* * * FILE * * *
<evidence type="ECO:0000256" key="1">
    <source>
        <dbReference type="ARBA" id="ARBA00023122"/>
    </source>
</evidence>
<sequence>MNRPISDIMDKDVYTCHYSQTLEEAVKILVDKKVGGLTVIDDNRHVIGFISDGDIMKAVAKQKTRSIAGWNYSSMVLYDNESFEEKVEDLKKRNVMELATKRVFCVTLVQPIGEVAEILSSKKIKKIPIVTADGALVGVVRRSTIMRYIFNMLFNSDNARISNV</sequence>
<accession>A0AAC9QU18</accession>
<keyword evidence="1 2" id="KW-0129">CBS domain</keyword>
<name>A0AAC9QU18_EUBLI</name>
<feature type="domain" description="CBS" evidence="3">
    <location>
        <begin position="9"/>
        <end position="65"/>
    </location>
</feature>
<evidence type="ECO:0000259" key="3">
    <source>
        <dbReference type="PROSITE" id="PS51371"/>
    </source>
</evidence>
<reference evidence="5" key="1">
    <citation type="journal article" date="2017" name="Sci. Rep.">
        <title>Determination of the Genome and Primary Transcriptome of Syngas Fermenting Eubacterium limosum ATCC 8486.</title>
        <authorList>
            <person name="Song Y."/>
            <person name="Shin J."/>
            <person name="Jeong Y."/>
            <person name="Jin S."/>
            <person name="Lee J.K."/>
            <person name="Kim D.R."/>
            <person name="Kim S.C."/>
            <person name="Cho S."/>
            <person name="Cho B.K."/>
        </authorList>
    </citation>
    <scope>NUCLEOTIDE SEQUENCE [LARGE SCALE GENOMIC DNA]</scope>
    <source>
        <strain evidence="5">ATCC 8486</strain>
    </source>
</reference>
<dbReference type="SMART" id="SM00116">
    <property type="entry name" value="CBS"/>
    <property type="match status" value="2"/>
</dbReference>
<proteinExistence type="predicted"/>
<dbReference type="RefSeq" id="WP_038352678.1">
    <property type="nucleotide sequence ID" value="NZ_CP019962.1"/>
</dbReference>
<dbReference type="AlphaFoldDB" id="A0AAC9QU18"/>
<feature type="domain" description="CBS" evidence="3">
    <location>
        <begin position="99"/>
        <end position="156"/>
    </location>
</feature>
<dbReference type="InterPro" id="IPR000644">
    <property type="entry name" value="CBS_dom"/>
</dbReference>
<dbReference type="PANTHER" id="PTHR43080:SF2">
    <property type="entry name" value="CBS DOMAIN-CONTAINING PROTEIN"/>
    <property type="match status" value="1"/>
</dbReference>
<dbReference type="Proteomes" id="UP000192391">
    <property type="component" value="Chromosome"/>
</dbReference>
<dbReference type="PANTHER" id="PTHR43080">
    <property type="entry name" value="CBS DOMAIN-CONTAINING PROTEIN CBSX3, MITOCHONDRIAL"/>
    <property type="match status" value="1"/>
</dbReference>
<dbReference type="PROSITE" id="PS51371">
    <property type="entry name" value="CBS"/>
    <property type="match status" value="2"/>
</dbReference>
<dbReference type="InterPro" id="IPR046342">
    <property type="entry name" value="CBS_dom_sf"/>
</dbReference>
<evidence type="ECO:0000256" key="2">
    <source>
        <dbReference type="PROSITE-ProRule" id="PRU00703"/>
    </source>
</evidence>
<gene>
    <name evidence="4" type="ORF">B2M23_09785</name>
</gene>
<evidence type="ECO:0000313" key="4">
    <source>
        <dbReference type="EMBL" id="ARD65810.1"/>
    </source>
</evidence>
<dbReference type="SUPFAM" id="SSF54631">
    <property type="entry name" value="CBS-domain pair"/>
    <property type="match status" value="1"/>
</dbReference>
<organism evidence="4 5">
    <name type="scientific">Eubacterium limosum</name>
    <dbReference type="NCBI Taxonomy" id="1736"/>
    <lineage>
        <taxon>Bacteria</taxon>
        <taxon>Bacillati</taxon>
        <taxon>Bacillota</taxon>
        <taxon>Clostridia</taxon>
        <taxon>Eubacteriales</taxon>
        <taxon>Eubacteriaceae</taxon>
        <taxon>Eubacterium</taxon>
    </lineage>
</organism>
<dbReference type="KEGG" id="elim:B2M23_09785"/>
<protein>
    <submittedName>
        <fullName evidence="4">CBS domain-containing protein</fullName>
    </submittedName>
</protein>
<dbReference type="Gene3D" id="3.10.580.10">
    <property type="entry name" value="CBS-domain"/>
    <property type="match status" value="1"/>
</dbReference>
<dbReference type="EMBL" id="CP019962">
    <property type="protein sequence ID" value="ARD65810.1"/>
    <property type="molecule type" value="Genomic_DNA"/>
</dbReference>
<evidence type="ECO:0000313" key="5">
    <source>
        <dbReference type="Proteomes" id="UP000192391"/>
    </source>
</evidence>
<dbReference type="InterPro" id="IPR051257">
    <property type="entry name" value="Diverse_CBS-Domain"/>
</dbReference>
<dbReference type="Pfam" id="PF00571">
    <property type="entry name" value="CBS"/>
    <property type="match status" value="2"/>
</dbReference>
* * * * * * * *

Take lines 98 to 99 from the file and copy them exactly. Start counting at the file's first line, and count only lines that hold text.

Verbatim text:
        <taxon>Bacteria</taxon>
        <taxon>Bacillati</taxon>